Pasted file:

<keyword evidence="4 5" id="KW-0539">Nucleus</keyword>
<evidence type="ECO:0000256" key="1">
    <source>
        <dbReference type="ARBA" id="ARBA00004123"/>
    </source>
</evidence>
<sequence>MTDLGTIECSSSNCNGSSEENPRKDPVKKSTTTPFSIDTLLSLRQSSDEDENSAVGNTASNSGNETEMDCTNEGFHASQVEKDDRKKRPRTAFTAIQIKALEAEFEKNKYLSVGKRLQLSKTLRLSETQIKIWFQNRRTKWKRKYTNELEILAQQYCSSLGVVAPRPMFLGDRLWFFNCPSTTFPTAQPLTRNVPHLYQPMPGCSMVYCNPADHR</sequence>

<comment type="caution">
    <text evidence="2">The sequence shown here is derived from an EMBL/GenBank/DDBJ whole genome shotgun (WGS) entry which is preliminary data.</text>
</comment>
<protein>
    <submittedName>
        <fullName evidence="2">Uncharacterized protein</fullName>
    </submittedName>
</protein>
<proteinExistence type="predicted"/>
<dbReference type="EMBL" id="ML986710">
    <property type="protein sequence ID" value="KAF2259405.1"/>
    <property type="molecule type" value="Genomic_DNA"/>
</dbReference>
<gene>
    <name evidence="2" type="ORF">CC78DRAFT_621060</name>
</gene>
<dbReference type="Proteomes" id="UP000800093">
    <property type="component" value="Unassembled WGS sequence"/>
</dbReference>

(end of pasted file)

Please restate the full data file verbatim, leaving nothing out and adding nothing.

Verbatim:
<keyword evidence="4 5" id="KW-0539">Nucleus</keyword>
<evidence type="ECO:0000256" key="1">
    <source>
        <dbReference type="ARBA" id="ARBA00004123"/>
    </source>
</evidence>
<sequence>MTDLGTIECSSSNCNGSSEENPRKDPVKKSTTTPFSIDTLLSLRQSSDEDENSAVGNTASNSGNETEMDCTNEGFHASQVEKDDRKKRPRTAFTAIQIKALEAEFEKNKYLSVGKRLQLSKTLRLSETQIKIWFQNRRTKWKRKYTNELEILAQQYCSSLGVVAPRPMFLGDRLWFFNCPSTTFPTAQPLTRNVPHLYQPMPGCSMVYCNPADHR</sequence>

<comment type="caution">
    <text evidence="2">The sequence shown here is derived from an EMBL/GenBank/DDBJ whole genome shotgun (WGS) entry which is preliminary data.</text>
</comment>
<protein>
    <submittedName>
        <fullName evidence="2">Uncharacterized protein</fullName>
    </submittedName>
</protein>
<proteinExistence type="predicted"/>
<dbReference type="EMBL" id="ML986710">
    <property type="protein sequence ID" value="KAF2259405.1"/>
    <property type="molecule type" value="Genomic_DNA"/>
</dbReference>
<gene>
    <name evidence="2" type="ORF">CC78DRAFT_621060</name>
</gene>
<dbReference type="Proteomes" id="UP000800093">
    <property type="component" value="Unassembled WGS sequence"/>
</dbReference>